Robert Mbithi and Risper Gesabwa did their country proud.
And because the sport was distance running, it’s pretty easy to guess what country that might be. Yes, it’s Kenya.
Mbithi, 23, took the men’s portion of the ING Half Marathon, clocking 1 hour 5 minutes and 44 seconds, and Gesabwa, also 23, won the women’s race in 1:14:00 through the runner-bulging streets of Miami on Sunday.
Mbithi had a tough time not letting the tall buildings and scenery of Miami distract him from his running task at hand. Also, because he won by nearly five minutes, he was not pushed into having a better time.
“It is very beautiful, very big,” Mbithi said of Miami. Certainly, much bigger than the rural part of Kenya, where Mbithi’s home is located.
“I grew up on a farm,” he said, “and I had to work. We would grow potatoes, tomatoes, maize and coffee. It was hard work.”
Mbithi, making his first trip to Miami, was asked which was harder, farming in Kenya or running marathons and half marathons.
He did not hesitate. “The farming is much harder,” he said.
At least he had a lot of sibling help on the farm since he grew up in a four-bedroom house with six sisters and one brother, none of whom are runners.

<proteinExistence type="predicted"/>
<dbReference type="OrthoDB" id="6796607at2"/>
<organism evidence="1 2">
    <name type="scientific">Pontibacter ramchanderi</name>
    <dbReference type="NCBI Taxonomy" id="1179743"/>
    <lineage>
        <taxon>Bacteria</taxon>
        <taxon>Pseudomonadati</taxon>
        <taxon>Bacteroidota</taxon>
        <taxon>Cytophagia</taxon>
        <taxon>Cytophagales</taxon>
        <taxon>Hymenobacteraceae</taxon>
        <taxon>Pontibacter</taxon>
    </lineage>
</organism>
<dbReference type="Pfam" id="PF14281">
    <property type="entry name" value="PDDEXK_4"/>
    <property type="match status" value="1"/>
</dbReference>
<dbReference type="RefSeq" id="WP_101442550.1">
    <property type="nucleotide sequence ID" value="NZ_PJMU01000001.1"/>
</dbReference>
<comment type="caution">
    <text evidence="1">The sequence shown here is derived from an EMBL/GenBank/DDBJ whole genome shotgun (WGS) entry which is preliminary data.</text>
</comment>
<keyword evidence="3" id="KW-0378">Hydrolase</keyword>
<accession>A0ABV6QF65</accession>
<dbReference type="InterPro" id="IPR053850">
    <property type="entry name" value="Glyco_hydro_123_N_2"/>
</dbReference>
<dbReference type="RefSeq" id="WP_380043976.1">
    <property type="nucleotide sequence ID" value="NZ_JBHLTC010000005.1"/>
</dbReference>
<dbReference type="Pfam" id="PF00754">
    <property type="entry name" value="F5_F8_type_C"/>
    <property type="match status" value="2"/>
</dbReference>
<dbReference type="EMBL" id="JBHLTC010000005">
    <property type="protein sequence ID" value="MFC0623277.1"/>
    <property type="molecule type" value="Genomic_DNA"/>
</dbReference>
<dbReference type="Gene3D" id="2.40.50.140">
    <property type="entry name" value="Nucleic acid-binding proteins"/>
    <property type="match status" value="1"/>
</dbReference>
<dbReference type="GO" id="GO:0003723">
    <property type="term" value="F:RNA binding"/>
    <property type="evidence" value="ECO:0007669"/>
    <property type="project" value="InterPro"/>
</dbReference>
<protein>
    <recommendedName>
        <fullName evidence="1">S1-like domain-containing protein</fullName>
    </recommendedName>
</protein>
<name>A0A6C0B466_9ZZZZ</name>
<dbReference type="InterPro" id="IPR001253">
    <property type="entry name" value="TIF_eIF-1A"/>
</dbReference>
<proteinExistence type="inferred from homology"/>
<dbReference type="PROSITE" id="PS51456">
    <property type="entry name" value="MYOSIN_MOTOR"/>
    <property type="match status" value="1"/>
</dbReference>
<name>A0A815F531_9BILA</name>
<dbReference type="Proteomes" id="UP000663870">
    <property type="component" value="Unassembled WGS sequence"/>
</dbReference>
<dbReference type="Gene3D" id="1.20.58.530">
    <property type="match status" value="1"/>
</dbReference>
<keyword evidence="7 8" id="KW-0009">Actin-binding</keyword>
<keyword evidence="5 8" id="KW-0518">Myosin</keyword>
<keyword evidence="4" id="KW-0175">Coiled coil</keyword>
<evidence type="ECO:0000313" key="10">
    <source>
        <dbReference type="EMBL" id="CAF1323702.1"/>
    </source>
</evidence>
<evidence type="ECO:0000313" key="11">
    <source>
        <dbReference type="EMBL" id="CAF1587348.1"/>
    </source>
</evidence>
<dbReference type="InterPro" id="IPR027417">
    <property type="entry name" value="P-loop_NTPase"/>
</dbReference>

Somehow, even with all the sisters and brothers, Mbithi managed to get his own room.
As much as he likes Miami, Mbithi said he misses Kenya. “We all help each other there — that’s what I like best about my country,” he said.
Danilo Briceno of Caracas finished second (1:10:42), and American Leo Kormanik II (1:10:57) was third.
Kormanik, a chiropractor from Cleveland, also was seeing Miami for the first time. “The course was great,” Kormanik said. “I loved the atmosphere and scenery.”
Kormanik was asked about Kenya’s dominance and responded, “They tend to take racing a little more seriously than we do. It’s more of a dogfight for them. For me, it’s more of a hobby.”
Kormanik revealed that he benefits from running for his own fitness and also monetarily.
“Yes, about 80 percent of my chiropractor clients are runners,” he said with a smile.
In the women’s race, Gesabwa said she felt extremely fit heading into the race, and she knows exactly why.
“My husband is my trainer,” she said, “and he is a good trainer. I felt great this morning.”
That said, Gesabwa added that her husband “… can be tough on me with his training.”
Gesabwa was in Miami for the first time, and her husband stayed in Atlanta, where they live much of the year. She was ecstatic about winning and promised, “I will come back next year to defend my championship, and next time I’ll bring my husband to cheer me.”
The race and the city left a large impression on Gesabwa. “It’s a big city,” she said, “but the people are very lovely and friendly.” And Gesabwa left a large impression on the city. On a day when times were generally slow, Gesabwa broke the women’s course record by 65 seconds set 10 years ago.
Malika Camacho, from Morocco but living in Albuquerque, N.M., much of the time, finished second in the women’s half marathon with a time of 1:14:14. She fell back near the 12-kilometer mark.
“We were almost together for 12 kilometers,” Camacho said, “and I took the water and she didn’t. She gained about three seconds there.”
Nevertheless, Camacho was anything but despondent over finishing second.
“I love to play,” she said. “I love to jog. I love sports. This was good.”